Getting Started with Testcontainers for Java


In modern software development, it is crucial to write robust and reliable tests to ensure the quality of your applications. One essential aspect of testing is dealing with dependencies, such as databases or external services. Testcontainers is an excellent Java library that provides lightweight, disposable containers for running dependencies during tests. In this tutorial, we will explore how to use Testcontainers to set up a GenericContainer and a PostgreSQL container for your Java tests.

What is TestContainers ?

Testcontainers is an open source framework for running lightweight instances of Container Images as part of your Tests.

By utilizing Testcontainers, the need to set up complex environments to test services becomes obsolete. You can define your test dependencies as code, effortlessly execute your tests, and watch as containers are dynamically created and disposed of. With Testcontainers’ broad language and testing framework support, all that’s required is Docker to streamline your testing process.

Setting up Testcontainers

To get started with Testcontainers, you need to include the testcontainers library as a dependency in your Java project. For Maven, add the following to your pom.xml file:


Additionally, include JUnit Test library to annotate your Tests. Check the following article to learn more about JUnit configuration: JUnit 5 Made Easy

Example: GenericContainer

The GenericContainer class allows you to start a Docker container with a specified image. Let’s start with a simple example of running an httpd web server using Testcontainers.

public class GenericContainerTest {

    private static final int HTTP_PORT = 80;

    private static final GenericContainer<?> container = new GenericContainer<>("httpd:latest")

    public void testHttpdServer() throws Exception {
        // Get the host and port of the running container
        String host = container.getHost();
        int port = container.getMappedPort(HTTP_PORT);

        // Create the URL for the HTTP request
        URL url = new URL("http://" + host + ":" + port + "/");
        HttpURLConnection connection = (HttpURLConnection) url.openConnection();

        // Send an HTTP GET request

        // Verify the response code is 200 (OK)
        int responseCode = connection.getResponseCode();
        System.out.println("Response code:"+responseCode);
        Assertions.assertEquals(200, responseCode);

In this code snippet:

  • The @Testcontainers annotation enables Testcontainers support for the test class.
  • The @Container annotation defines a static field container that represents the GenericContainer instance.
  • The GenericContainer is created with the image name “httpd:latest” and exposes the HTTP_PORT.
  • Then, we open an HTTP connection and send an HTTP GET request to the container.
  • Finally, we verify the response code using Assertions.assertEquals() to ensure it is 200 (OK).

This code demonstrates the usage of Testcontainers to start a GenericContainer running an Apache HTTP server, perform an HTTP request, and verify the response code.

TestContainer - an example with GenericContainer

Another TestExample: A PostgreSQL Container

Besides the GenericContainer there are several pre-built API to Test Services such as Databases, Brokers or Identity Servers. As an example, we will show here how to kickstart and Test a PostgreSQL container with PostgreSQLContainer.

Firstly, we need to add to our project the dependency for PostgreSQL TestContainer and a suitable Driver for PostgreSQL:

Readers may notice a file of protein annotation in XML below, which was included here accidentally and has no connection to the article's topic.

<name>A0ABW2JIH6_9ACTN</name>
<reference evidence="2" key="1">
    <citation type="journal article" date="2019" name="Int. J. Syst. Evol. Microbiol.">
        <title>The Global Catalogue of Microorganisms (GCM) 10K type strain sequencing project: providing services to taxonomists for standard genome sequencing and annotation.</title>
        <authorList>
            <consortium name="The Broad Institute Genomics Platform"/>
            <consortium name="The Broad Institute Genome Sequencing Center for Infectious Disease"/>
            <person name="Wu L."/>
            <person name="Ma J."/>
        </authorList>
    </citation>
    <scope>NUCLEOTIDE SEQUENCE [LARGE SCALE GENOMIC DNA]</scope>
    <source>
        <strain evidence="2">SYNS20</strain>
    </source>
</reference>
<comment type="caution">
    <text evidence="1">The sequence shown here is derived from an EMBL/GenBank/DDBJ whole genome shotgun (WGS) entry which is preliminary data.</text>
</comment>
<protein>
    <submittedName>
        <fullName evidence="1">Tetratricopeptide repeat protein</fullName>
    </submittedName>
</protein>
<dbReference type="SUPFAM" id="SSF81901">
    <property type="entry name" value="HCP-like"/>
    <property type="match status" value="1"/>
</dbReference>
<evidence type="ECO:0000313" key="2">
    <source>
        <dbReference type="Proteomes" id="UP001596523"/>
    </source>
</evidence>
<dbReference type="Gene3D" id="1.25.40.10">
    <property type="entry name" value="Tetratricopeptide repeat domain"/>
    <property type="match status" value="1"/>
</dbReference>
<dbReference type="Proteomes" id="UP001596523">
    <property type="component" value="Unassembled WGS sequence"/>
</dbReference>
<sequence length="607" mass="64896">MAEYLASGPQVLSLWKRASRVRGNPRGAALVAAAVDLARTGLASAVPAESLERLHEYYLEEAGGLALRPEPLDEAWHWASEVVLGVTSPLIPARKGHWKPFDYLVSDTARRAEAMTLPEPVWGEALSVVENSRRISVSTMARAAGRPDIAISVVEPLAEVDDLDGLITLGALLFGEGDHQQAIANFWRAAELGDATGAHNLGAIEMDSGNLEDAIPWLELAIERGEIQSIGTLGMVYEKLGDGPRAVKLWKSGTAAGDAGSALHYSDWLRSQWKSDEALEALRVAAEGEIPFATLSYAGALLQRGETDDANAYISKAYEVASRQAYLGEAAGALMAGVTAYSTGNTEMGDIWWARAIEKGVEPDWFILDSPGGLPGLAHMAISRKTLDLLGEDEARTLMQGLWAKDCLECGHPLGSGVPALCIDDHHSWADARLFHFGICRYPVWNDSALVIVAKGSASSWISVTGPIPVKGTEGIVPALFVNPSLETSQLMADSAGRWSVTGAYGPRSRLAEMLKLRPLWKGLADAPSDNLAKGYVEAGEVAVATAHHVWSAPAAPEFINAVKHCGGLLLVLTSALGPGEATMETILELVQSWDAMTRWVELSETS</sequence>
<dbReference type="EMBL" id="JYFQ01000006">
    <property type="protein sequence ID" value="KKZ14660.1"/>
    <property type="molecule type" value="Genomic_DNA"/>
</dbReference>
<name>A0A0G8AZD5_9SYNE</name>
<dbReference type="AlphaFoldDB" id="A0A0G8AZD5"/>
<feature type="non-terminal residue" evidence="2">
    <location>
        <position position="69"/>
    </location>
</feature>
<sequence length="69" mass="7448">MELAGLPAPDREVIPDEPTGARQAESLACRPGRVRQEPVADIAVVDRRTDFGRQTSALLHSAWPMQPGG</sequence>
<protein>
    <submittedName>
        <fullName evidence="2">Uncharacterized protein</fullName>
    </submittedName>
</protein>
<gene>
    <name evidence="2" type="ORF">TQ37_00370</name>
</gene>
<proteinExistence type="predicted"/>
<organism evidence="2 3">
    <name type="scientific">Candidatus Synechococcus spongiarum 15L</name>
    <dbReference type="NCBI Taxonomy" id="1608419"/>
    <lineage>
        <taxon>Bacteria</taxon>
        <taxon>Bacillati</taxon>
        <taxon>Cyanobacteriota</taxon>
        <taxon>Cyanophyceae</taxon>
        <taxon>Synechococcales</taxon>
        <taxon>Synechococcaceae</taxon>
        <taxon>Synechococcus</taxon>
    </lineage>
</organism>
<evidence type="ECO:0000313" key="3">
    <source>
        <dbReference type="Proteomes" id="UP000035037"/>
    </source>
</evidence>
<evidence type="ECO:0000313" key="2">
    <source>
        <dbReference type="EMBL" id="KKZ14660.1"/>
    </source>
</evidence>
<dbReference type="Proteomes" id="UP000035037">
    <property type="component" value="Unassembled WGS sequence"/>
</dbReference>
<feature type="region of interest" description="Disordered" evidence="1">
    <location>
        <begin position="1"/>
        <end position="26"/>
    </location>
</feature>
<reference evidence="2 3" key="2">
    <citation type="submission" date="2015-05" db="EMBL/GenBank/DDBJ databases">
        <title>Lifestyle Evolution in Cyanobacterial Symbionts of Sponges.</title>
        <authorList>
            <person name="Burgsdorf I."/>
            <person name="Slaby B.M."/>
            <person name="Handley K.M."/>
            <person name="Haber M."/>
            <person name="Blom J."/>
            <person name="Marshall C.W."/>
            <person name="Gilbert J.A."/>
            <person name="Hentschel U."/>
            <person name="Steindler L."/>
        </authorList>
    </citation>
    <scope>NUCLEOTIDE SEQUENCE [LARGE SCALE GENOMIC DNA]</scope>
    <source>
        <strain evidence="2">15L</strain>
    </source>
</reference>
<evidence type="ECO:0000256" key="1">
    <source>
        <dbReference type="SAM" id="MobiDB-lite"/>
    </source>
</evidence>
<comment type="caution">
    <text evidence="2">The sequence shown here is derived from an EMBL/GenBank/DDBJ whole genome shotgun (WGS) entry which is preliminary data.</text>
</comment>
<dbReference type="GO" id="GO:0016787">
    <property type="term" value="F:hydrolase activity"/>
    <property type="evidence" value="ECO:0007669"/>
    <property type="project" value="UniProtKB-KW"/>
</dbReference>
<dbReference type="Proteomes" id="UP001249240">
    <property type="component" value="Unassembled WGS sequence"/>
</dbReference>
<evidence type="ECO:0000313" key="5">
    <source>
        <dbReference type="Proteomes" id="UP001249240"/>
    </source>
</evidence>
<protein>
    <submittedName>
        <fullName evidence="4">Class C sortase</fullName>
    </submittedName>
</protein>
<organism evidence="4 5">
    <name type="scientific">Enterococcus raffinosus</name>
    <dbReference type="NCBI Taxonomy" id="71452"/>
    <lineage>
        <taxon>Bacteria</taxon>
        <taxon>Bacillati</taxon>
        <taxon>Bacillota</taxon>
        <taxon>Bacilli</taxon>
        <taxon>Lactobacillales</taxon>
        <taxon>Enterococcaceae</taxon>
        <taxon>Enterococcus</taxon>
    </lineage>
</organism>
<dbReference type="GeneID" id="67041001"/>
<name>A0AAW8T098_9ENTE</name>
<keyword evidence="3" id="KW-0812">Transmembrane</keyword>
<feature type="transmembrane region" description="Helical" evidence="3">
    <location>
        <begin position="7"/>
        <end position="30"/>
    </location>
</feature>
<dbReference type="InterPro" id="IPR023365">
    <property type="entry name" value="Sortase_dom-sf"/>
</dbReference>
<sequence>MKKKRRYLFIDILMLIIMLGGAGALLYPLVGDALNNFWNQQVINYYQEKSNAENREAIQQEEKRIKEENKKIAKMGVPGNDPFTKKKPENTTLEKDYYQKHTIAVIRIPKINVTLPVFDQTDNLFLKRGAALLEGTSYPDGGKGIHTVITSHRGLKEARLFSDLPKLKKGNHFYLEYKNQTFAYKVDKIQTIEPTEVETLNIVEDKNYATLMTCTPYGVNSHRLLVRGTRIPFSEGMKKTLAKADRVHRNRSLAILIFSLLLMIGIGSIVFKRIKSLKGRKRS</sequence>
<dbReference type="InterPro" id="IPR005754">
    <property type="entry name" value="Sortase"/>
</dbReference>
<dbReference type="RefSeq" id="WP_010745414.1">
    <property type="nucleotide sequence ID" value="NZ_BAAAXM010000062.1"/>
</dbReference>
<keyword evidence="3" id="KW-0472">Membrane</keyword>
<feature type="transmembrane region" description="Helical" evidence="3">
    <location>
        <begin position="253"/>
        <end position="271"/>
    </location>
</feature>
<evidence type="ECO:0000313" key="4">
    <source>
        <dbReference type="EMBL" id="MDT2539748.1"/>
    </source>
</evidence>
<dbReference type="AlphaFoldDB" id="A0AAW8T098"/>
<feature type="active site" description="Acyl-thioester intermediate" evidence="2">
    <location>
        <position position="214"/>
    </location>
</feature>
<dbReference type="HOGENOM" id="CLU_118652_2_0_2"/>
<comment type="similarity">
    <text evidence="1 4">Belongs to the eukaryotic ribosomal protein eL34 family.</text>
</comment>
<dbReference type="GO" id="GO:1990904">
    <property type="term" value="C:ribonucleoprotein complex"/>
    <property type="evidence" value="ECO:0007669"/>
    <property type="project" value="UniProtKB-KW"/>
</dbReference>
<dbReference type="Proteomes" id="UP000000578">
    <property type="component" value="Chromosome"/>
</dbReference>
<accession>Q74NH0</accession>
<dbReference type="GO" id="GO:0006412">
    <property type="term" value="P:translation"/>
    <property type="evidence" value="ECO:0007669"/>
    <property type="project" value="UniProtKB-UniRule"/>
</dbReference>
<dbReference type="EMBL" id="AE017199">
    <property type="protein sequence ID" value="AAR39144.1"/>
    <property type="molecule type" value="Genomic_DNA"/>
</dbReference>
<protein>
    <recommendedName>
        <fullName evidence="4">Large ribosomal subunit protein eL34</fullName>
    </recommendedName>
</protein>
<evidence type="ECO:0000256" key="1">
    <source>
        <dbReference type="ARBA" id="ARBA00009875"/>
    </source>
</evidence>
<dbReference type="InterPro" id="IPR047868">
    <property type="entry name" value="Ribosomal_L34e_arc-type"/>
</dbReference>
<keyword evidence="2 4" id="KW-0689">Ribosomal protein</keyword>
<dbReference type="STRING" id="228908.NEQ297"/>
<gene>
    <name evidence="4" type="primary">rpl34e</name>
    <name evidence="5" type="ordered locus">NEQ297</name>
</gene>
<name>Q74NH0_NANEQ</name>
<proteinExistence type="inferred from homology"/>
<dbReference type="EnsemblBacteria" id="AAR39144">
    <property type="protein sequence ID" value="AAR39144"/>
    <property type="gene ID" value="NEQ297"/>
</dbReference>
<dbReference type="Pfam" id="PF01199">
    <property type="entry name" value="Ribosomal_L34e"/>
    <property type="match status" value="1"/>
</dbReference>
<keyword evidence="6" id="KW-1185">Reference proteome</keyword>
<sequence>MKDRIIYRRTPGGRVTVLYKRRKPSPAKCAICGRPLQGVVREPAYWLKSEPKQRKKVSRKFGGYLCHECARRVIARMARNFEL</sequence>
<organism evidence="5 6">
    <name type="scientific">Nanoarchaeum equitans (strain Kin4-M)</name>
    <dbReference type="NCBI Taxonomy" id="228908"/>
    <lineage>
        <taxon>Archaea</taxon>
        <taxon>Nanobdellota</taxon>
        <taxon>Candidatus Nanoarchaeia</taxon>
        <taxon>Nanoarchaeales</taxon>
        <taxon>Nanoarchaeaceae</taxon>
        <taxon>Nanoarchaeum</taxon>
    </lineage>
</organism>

Finally, here is our JUnit 5 Test which starts a PostgreSQL Database and executes a SELECT on the current Data when the Container is running:

public class PostgreSQLTest {

    private static final PostgreSQLContainer<?> postgresContainer = new PostgreSQLContainer<>("postgres:latest");

    private Connection connection;

    public static void setUp() {

    public void connectToDatabase() throws Exception {
        String jdbcUrl = postgresContainer.getJdbcUrl();
        String username = postgresContainer.getUsername();
        String password = postgresContainer.getPassword();

        connection = DriverManager.getConnection(jdbcUrl, username, password);

    public void closeConnection() throws Exception {

    public void testCurrentDateNotNull() throws Exception {
        // Execute a query to retrieve the current date from the database
        Statement statement = connection.createStatement();
        ResultSet resultSet = statement.executeQuery("SELECT CURRENT_DATE");

        // Verify that the result set is not null

        // Move the cursor to the first row;

        // Retrieve the current date value from the result set
        LocalDate currentDate = resultSet.getObject(1, LocalDate.class);
        System.out.println("Date is " + currentDate);
        // Verify that the current date is not null

As you can see, the code is much leaner as we reference the org.testcontainers.containers.PostgreSQLContainer which provides details about the JDBC Connection so that we can run a simple Test with it.

Run the above Test in your IDE and verify that the current Data is not null:

TestContainer step by step tutorial


In this tutorial, we explored how to use Testcontainers to set up a GenericContainer and a PostgreSQL container for your Java tests. We learned how to include Testcontainers as a dependency, start and stop containers, and perform tests using the containerized dependencies. Testcontainers is a powerful library that simplifies testing by providing disposable containers for your dependencies, enabling you to write more reliable and isolated tests.

By utilizing Testcontainers in your Java tests, you can ensure that your applications are thoroughly tested against real dependencies, leading to more robust and reliable software.

Source code for this article:

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